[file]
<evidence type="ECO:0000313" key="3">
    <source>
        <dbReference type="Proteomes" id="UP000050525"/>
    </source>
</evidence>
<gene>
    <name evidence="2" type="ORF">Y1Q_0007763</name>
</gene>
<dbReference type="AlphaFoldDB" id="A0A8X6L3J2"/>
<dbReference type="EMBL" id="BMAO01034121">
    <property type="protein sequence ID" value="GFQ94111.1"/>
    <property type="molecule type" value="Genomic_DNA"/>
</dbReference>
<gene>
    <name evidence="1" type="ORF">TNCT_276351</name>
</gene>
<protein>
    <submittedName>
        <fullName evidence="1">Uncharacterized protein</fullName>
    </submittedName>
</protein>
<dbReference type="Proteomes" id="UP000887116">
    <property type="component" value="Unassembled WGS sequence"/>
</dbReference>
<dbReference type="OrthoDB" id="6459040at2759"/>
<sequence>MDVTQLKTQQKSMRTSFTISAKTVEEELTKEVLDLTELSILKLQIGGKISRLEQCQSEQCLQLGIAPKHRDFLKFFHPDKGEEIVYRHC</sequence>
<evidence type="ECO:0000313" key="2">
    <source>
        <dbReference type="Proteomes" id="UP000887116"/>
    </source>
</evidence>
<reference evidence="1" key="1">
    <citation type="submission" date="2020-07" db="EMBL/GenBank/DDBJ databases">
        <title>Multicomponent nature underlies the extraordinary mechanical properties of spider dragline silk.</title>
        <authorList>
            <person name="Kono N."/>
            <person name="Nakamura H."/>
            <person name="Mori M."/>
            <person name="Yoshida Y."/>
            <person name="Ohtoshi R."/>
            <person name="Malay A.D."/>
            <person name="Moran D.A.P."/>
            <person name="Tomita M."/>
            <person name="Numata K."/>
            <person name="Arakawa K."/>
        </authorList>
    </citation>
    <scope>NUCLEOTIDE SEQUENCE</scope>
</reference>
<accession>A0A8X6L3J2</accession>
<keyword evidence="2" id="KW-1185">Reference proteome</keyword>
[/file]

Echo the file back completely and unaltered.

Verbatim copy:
<evidence type="ECO:0000313" key="3">
    <source>
        <dbReference type="Proteomes" id="UP000050525"/>
    </source>
</evidence>
<gene>
    <name evidence="2" type="ORF">Y1Q_0007763</name>
</gene>
<dbReference type="AlphaFoldDB" id="A0A8X6L3J2"/>
<dbReference type="EMBL" id="BMAO01034121">
    <property type="protein sequence ID" value="GFQ94111.1"/>
    <property type="molecule type" value="Genomic_DNA"/>
</dbReference>
<gene>
    <name evidence="1" type="ORF">TNCT_276351</name>
</gene>
<protein>
    <submittedName>
        <fullName evidence="1">Uncharacterized protein</fullName>
    </submittedName>
</protein>
<dbReference type="Proteomes" id="UP000887116">
    <property type="component" value="Unassembled WGS sequence"/>
</dbReference>
<dbReference type="OrthoDB" id="6459040at2759"/>
<sequence>MDVTQLKTQQKSMRTSFTISAKTVEEELTKEVLDLTELSILKLQIGGKISRLEQCQSEQCLQLGIAPKHRDFLKFFHPDKGEEIVYRHC</sequence>
<evidence type="ECO:0000313" key="2">
    <source>
        <dbReference type="Proteomes" id="UP000887116"/>
    </source>
</evidence>
<reference evidence="1" key="1">
    <citation type="submission" date="2020-07" db="EMBL/GenBank/DDBJ databases">
        <title>Multicomponent nature underlies the extraordinary mechanical properties of spider dragline silk.</title>
        <authorList>
            <person name="Kono N."/>
            <person name="Nakamura H."/>
            <person name="Mori M."/>
            <person name="Yoshida Y."/>
            <person name="Ohtoshi R."/>
            <person name="Malay A.D."/>
            <person name="Moran D.A.P."/>
            <person name="Tomita M."/>
            <person name="Numata K."/>
            <person name="Arakawa K."/>
        </authorList>
    </citation>
    <scope>NUCLEOTIDE SEQUENCE</scope>
</reference>
<accession>A0A8X6L3J2</accession>
<keyword evidence="2" id="KW-1185">Reference proteome</keyword>